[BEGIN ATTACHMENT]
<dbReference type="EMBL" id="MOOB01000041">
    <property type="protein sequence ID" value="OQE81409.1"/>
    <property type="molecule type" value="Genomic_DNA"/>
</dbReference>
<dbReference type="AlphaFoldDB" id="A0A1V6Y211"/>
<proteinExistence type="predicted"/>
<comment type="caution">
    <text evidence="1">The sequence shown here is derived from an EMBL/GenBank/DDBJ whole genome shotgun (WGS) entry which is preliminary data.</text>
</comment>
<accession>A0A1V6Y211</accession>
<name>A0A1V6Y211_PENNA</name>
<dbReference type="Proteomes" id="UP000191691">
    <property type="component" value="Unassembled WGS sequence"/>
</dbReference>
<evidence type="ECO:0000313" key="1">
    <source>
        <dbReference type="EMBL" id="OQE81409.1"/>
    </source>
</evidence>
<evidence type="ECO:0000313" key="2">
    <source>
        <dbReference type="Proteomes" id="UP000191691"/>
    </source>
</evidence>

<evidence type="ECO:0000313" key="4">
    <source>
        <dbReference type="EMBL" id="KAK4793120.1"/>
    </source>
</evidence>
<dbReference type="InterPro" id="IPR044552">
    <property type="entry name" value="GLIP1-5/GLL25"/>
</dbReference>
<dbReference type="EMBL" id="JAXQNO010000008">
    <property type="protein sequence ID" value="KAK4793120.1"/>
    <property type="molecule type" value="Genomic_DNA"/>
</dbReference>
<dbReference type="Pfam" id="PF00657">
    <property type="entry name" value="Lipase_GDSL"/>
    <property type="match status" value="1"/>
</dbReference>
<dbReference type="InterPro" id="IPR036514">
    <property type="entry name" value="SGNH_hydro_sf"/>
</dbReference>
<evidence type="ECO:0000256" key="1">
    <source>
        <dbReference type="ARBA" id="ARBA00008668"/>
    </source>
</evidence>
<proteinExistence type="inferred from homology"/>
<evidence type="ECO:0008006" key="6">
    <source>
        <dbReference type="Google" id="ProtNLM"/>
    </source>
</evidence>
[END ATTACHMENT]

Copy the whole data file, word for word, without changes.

<dbReference type="EMBL" id="MOOB01000041">
    <property type="protein sequence ID" value="OQE81409.1"/>
    <property type="molecule type" value="Genomic_DNA"/>
</dbReference>
<dbReference type="AlphaFoldDB" id="A0A1V6Y211"/>
<proteinExistence type="predicted"/>
<comment type="caution">
    <text evidence="1">The sequence shown here is derived from an EMBL/GenBank/DDBJ whole genome shotgun (WGS) entry which is preliminary data.</text>
</comment>
<accession>A0A1V6Y211</accession>
<name>A0A1V6Y211_PENNA</name>
<dbReference type="Proteomes" id="UP000191691">
    <property type="component" value="Unassembled WGS sequence"/>
</dbReference>
<evidence type="ECO:0000313" key="1">
    <source>
        <dbReference type="EMBL" id="OQE81409.1"/>
    </source>
</evidence>
<evidence type="ECO:0000313" key="2">
    <source>
        <dbReference type="Proteomes" id="UP000191691"/>
    </source>
</evidence>

<evidence type="ECO:0000313" key="4">
    <source>
        <dbReference type="EMBL" id="KAK4793120.1"/>
    </source>
</evidence>
<dbReference type="InterPro" id="IPR044552">
    <property type="entry name" value="GLIP1-5/GLL25"/>
</dbReference>
<dbReference type="EMBL" id="JAXQNO010000008">
    <property type="protein sequence ID" value="KAK4793120.1"/>
    <property type="molecule type" value="Genomic_DNA"/>
</dbReference>
<dbReference type="Pfam" id="PF00657">
    <property type="entry name" value="Lipase_GDSL"/>
    <property type="match status" value="1"/>
</dbReference>
<dbReference type="InterPro" id="IPR036514">
    <property type="entry name" value="SGNH_hydro_sf"/>
</dbReference>
<evidence type="ECO:0000256" key="1">
    <source>
        <dbReference type="ARBA" id="ARBA00008668"/>
    </source>
</evidence>
<proteinExistence type="inferred from homology"/>
<evidence type="ECO:0008006" key="6">
    <source>
        <dbReference type="Google" id="ProtNLM"/>
    </source>
</evidence>